Thursday, August 26, 2010

Religious Freedom

On a train from Dheli to Damoh, in between sleeping and whistle stops in small towns, with vendors selling chapati and samosa, we struck up a conversation with a higher caste man, who was traveling on to Jabalpur.

He discovered that we were going to teach at a Bible College and thought it would be good to unburden his mind with complaints he had about Christians. He was most concerned with all the poor people in southern India that were becoming followers of Jesus. The way he described it made it sound like a horrible epidemic.

After unwinding his turban, he explained that too many mission organizations were going down there and teaching people better farming techniques, helping them build wells, setting them up for good business and generally improving their lives in every way. This was leading to people converting to Christianity, and he was not happy about it.

Thinking I could help out all these angry Hindus, I asked why they didn't go down there and do some of the same things. Then maybe the people would be more inclined to stay hinduized instead of wanting to convert. I didn't understand how things worked.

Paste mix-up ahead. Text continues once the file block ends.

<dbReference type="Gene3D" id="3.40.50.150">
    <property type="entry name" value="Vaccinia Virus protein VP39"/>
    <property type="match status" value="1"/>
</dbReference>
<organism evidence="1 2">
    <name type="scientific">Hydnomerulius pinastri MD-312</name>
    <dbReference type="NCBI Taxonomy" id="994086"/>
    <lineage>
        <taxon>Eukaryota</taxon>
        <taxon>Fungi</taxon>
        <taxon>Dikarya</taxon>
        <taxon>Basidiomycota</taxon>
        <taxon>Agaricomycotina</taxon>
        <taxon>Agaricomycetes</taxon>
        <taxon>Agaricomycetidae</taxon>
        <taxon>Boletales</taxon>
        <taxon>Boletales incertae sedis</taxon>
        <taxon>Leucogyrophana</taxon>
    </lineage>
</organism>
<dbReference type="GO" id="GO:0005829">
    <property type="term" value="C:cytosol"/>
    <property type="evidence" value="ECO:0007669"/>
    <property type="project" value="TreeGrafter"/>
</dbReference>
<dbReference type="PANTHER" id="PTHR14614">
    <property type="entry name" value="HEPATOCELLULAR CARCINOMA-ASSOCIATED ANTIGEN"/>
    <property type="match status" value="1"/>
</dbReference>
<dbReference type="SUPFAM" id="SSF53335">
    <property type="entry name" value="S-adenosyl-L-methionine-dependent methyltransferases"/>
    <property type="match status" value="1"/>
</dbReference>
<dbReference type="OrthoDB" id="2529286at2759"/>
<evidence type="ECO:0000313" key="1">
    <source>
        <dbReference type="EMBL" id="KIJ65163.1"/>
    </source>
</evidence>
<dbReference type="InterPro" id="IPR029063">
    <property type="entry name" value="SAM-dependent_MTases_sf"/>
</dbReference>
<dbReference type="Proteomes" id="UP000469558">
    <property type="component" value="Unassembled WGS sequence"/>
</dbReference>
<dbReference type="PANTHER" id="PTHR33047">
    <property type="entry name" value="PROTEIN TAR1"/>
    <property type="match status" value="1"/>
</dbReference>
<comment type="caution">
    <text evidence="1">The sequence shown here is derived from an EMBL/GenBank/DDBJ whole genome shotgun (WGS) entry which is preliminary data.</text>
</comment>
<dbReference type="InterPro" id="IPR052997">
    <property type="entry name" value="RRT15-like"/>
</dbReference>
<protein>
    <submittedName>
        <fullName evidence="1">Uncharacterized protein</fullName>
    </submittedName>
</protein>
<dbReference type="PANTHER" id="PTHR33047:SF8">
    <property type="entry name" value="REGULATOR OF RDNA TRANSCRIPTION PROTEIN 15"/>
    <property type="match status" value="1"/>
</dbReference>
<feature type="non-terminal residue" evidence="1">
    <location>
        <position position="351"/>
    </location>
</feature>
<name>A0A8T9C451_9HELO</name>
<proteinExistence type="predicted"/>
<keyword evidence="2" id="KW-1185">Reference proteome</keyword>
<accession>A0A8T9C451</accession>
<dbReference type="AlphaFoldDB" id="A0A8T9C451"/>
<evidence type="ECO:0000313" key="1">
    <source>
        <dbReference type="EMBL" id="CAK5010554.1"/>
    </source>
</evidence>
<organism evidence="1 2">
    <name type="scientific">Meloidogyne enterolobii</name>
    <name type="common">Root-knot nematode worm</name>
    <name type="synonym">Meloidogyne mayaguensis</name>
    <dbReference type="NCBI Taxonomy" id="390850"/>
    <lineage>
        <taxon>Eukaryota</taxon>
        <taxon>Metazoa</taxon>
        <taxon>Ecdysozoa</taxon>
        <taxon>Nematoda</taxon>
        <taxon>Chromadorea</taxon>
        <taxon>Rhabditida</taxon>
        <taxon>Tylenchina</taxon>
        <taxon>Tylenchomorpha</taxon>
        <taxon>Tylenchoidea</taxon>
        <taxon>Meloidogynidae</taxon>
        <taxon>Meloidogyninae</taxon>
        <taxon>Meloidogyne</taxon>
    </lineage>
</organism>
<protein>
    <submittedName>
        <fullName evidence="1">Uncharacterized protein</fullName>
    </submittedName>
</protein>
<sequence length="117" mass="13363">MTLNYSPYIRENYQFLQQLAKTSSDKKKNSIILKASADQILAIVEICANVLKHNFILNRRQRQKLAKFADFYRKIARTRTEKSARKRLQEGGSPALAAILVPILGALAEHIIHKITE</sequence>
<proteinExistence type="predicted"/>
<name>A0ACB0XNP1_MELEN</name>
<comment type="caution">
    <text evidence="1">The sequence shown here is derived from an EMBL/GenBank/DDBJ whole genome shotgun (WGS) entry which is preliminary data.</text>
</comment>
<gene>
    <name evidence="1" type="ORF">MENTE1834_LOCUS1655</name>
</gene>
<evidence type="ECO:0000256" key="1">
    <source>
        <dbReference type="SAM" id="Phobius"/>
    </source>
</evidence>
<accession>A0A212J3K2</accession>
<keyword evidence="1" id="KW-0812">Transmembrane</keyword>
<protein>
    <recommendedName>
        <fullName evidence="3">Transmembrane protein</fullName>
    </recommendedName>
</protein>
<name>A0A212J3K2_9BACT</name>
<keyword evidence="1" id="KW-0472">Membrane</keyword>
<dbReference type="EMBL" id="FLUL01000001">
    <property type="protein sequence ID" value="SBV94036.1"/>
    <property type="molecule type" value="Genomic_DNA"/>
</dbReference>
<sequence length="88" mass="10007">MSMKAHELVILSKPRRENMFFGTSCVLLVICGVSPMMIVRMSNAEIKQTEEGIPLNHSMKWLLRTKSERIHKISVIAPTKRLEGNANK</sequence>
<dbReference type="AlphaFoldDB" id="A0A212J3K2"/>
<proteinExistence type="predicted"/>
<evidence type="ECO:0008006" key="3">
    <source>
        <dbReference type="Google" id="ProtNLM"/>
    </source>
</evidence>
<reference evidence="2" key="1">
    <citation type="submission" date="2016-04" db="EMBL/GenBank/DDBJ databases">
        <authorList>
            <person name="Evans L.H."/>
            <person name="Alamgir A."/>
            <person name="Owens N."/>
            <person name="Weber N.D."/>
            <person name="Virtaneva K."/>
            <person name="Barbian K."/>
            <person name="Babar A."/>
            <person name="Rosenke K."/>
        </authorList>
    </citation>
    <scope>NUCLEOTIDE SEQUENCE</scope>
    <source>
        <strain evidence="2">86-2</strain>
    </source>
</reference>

This man explained to me that going to help these people messes up their karma and ruins their chances to live a miserable existence so they can prepare for a better one in the next incarnation. Not only that, but if he went and helped some people that were supposed to be miserable and starving, he would mess up his karma too, since he would have messed it all up for the poor starving miserable untouchables.

1 comment:

The Mission Community said...

It sounds like Americanized karma has it backwards. Real Karma disinclines one from doing good to the weak. What a great religion.